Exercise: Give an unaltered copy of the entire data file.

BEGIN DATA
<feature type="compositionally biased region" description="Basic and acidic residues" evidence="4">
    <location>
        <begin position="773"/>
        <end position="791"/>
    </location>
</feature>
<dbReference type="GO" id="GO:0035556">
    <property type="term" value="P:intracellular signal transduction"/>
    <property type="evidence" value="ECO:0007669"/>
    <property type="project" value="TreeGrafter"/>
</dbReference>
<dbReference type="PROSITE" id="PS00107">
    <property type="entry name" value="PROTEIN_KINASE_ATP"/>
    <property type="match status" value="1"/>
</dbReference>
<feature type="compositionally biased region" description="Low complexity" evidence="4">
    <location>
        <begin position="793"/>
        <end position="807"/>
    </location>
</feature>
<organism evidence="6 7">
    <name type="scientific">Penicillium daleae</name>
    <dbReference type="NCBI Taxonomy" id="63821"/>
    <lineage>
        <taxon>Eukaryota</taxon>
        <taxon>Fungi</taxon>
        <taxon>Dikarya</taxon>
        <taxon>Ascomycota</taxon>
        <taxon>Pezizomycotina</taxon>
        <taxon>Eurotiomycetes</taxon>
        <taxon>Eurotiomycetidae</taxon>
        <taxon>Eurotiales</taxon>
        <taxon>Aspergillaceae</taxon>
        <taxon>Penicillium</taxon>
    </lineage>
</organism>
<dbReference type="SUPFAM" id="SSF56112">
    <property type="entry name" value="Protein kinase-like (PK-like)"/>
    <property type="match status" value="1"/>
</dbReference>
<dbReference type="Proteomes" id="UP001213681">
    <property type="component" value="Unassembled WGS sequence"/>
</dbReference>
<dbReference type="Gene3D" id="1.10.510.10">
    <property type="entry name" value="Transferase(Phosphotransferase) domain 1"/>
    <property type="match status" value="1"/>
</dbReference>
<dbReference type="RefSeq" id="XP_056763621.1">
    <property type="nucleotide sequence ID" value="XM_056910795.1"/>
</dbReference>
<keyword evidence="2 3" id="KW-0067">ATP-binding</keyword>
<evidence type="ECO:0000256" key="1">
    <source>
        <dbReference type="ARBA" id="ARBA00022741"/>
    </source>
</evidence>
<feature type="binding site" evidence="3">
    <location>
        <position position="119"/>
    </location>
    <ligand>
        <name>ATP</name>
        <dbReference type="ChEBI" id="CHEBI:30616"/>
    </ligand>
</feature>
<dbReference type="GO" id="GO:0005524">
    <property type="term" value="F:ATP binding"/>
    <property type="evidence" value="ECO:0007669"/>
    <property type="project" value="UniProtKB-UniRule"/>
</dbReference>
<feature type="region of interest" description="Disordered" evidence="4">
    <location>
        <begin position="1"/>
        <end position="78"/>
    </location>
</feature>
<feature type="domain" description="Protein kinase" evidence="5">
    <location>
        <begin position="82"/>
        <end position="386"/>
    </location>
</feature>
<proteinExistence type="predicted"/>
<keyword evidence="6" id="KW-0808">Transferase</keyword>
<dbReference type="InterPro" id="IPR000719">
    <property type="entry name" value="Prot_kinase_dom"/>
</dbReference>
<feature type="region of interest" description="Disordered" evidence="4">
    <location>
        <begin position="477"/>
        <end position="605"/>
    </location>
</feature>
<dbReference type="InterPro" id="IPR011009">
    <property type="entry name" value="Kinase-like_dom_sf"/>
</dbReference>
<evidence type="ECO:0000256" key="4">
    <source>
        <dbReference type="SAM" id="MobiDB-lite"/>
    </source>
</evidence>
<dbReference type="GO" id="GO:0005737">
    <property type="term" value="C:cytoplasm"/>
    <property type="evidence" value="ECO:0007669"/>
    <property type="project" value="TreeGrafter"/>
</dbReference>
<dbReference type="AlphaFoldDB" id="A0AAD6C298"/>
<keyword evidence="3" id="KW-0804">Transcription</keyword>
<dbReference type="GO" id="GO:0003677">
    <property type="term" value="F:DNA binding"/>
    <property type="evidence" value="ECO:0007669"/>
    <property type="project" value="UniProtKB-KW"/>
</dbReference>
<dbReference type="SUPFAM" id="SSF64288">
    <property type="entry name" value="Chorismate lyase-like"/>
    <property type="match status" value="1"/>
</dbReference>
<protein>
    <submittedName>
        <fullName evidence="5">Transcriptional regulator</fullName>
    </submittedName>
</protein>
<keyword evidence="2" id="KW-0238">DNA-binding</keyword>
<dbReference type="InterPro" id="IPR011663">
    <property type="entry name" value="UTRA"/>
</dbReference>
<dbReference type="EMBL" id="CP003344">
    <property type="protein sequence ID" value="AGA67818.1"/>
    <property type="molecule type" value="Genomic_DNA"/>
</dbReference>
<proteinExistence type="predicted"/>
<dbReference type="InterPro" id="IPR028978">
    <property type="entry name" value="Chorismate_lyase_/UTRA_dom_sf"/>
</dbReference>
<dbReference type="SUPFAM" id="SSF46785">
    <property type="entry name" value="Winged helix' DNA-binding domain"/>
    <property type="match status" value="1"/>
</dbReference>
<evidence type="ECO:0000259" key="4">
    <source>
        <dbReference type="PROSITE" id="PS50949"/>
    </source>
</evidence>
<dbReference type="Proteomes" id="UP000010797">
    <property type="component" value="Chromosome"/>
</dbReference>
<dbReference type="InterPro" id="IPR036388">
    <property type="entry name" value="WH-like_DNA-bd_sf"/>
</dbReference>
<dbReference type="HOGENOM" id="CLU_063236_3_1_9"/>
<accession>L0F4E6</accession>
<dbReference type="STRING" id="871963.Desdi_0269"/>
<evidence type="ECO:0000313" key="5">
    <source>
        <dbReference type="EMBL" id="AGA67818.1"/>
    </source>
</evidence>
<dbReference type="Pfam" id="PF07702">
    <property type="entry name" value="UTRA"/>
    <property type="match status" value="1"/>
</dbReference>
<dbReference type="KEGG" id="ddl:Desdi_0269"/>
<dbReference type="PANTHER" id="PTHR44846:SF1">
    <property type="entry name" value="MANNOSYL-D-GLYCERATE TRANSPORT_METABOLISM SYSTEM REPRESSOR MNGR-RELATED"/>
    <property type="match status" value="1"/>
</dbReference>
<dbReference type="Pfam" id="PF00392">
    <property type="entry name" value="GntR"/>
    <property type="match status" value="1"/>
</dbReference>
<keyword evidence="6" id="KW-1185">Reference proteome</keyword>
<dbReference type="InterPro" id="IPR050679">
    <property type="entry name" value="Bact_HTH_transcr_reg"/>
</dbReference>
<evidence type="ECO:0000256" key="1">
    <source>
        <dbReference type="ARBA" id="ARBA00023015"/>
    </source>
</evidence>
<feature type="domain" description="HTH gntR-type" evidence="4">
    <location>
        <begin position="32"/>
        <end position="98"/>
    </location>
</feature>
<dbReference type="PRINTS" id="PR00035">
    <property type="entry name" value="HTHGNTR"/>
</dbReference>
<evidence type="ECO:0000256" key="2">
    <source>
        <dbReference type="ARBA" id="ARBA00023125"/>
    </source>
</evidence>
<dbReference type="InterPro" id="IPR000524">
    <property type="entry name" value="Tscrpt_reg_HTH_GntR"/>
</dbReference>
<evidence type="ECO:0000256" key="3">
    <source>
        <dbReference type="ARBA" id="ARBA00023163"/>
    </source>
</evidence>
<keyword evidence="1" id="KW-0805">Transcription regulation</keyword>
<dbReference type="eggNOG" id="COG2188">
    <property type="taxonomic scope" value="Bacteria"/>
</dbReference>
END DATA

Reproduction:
<feature type="compositionally biased region" description="Basic and acidic residues" evidence="4">
    <location>
        <begin position="773"/>
        <end position="791"/>
    </location>
</feature>
<dbReference type="GO" id="GO:0035556">
    <property type="term" value="P:intracellular signal transduction"/>
    <property type="evidence" value="ECO:0007669"/>
    <property type="project" value="TreeGrafter"/>
</dbReference>
<dbReference type="PROSITE" id="PS00107">
    <property type="entry name" value="PROTEIN_KINASE_ATP"/>
    <property type="match status" value="1"/>
</dbReference>
<feature type="compositionally biased region" description="Low complexity" evidence="4">
    <location>
        <begin position="793"/>
        <end position="807"/>
    </location>
</feature>
<organism evidence="6 7">
    <name type="scientific">Penicillium daleae</name>
    <dbReference type="NCBI Taxonomy" id="63821"/>
    <lineage>
        <taxon>Eukaryota</taxon>
        <taxon>Fungi</taxon>
        <taxon>Dikarya</taxon>
        <taxon>Ascomycota</taxon>
        <taxon>Pezizomycotina</taxon>
        <taxon>Eurotiomycetes</taxon>
        <taxon>Eurotiomycetidae</taxon>
        <taxon>Eurotiales</taxon>
        <taxon>Aspergillaceae</taxon>
        <taxon>Penicillium</taxon>
    </lineage>
</organism>
<dbReference type="SUPFAM" id="SSF56112">
    <property type="entry name" value="Protein kinase-like (PK-like)"/>
    <property type="match status" value="1"/>
</dbReference>
<dbReference type="Proteomes" id="UP001213681">
    <property type="component" value="Unassembled WGS sequence"/>
</dbReference>
<dbReference type="Gene3D" id="1.10.510.10">
    <property type="entry name" value="Transferase(Phosphotransferase) domain 1"/>
    <property type="match status" value="1"/>
</dbReference>
<dbReference type="RefSeq" id="XP_056763621.1">
    <property type="nucleotide sequence ID" value="XM_056910795.1"/>
</dbReference>
<keyword evidence="2 3" id="KW-0067">ATP-binding</keyword>
<evidence type="ECO:0000256" key="1">
    <source>
        <dbReference type="ARBA" id="ARBA00022741"/>
    </source>
</evidence>
<feature type="binding site" evidence="3">
    <location>
        <position position="119"/>
    </location>
    <ligand>
        <name>ATP</name>
        <dbReference type="ChEBI" id="CHEBI:30616"/>
    </ligand>
</feature>
<dbReference type="GO" id="GO:0005524">
    <property type="term" value="F:ATP binding"/>
    <property type="evidence" value="ECO:0007669"/>
    <property type="project" value="UniProtKB-UniRule"/>
</dbReference>
<feature type="region of interest" description="Disordered" evidence="4">
    <location>
        <begin position="1"/>
        <end position="78"/>
    </location>
</feature>
<feature type="domain" description="Protein kinase" evidence="5">
    <location>
        <begin position="82"/>
        <end position="386"/>
    </location>
</feature>
<proteinExistence type="predicted"/>
<keyword evidence="6" id="KW-0808">Transferase</keyword>
<dbReference type="InterPro" id="IPR000719">
    <property type="entry name" value="Prot_kinase_dom"/>
</dbReference>
<feature type="region of interest" description="Disordered" evidence="4">
    <location>
        <begin position="477"/>
        <end position="605"/>
    </location>
</feature>
<dbReference type="InterPro" id="IPR011009">
    <property type="entry name" value="Kinase-like_dom_sf"/>
</dbReference>
<evidence type="ECO:0000256" key="4">
    <source>
        <dbReference type="SAM" id="MobiDB-lite"/>
    </source>
</evidence>
<dbReference type="GO" id="GO:0005737">
    <property type="term" value="C:cytoplasm"/>
    <property type="evidence" value="ECO:0007669"/>
    <property type="project" value="TreeGrafter"/>
</dbReference>
<dbReference type="AlphaFoldDB" id="A0AAD6C298"/>
<keyword evidence="3" id="KW-0804">Transcription</keyword>
<dbReference type="GO" id="GO:0003677">
    <property type="term" value="F:DNA binding"/>
    <property type="evidence" value="ECO:0007669"/>
    <property type="project" value="UniProtKB-KW"/>
</dbReference>
<dbReference type="SUPFAM" id="SSF64288">
    <property type="entry name" value="Chorismate lyase-like"/>
    <property type="match status" value="1"/>
</dbReference>
<protein>
    <submittedName>
        <fullName evidence="5">Transcriptional regulator</fullName>
    </submittedName>
</protein>
<keyword evidence="2" id="KW-0238">DNA-binding</keyword>
<dbReference type="InterPro" id="IPR011663">
    <property type="entry name" value="UTRA"/>
</dbReference>
<dbReference type="EMBL" id="CP003344">
    <property type="protein sequence ID" value="AGA67818.1"/>
    <property type="molecule type" value="Genomic_DNA"/>
</dbReference>
<proteinExistence type="predicted"/>
<dbReference type="InterPro" id="IPR028978">
    <property type="entry name" value="Chorismate_lyase_/UTRA_dom_sf"/>
</dbReference>
<dbReference type="SUPFAM" id="SSF46785">
    <property type="entry name" value="Winged helix' DNA-binding domain"/>
    <property type="match status" value="1"/>
</dbReference>
<evidence type="ECO:0000259" key="4">
    <source>
        <dbReference type="PROSITE" id="PS50949"/>
    </source>
</evidence>
<dbReference type="Proteomes" id="UP000010797">
    <property type="component" value="Chromosome"/>
</dbReference>
<dbReference type="InterPro" id="IPR036388">
    <property type="entry name" value="WH-like_DNA-bd_sf"/>
</dbReference>
<dbReference type="HOGENOM" id="CLU_063236_3_1_9"/>
<accession>L0F4E6</accession>
<dbReference type="STRING" id="871963.Desdi_0269"/>
<evidence type="ECO:0000313" key="5">
    <source>
        <dbReference type="EMBL" id="AGA67818.1"/>
    </source>
</evidence>
<dbReference type="Pfam" id="PF07702">
    <property type="entry name" value="UTRA"/>
    <property type="match status" value="1"/>
</dbReference>
<dbReference type="KEGG" id="ddl:Desdi_0269"/>
<dbReference type="PANTHER" id="PTHR44846:SF1">
    <property type="entry name" value="MANNOSYL-D-GLYCERATE TRANSPORT_METABOLISM SYSTEM REPRESSOR MNGR-RELATED"/>
    <property type="match status" value="1"/>
</dbReference>
<dbReference type="Pfam" id="PF00392">
    <property type="entry name" value="GntR"/>
    <property type="match status" value="1"/>
</dbReference>
<keyword evidence="6" id="KW-1185">Reference proteome</keyword>
<dbReference type="InterPro" id="IPR050679">
    <property type="entry name" value="Bact_HTH_transcr_reg"/>
</dbReference>
<evidence type="ECO:0000256" key="1">
    <source>
        <dbReference type="ARBA" id="ARBA00023015"/>
    </source>
</evidence>
<feature type="domain" description="HTH gntR-type" evidence="4">
    <location>
        <begin position="32"/>
        <end position="98"/>
    </location>
</feature>
<dbReference type="PRINTS" id="PR00035">
    <property type="entry name" value="HTHGNTR"/>
</dbReference>
<evidence type="ECO:0000256" key="2">
    <source>
        <dbReference type="ARBA" id="ARBA00023125"/>
    </source>
</evidence>
<dbReference type="InterPro" id="IPR000524">
    <property type="entry name" value="Tscrpt_reg_HTH_GntR"/>
</dbReference>
<evidence type="ECO:0000256" key="3">
    <source>
        <dbReference type="ARBA" id="ARBA00023163"/>
    </source>
</evidence>
<keyword evidence="1" id="KW-0805">Transcription regulation</keyword>
<dbReference type="eggNOG" id="COG2188">
    <property type="taxonomic scope" value="Bacteria"/>
</dbReference>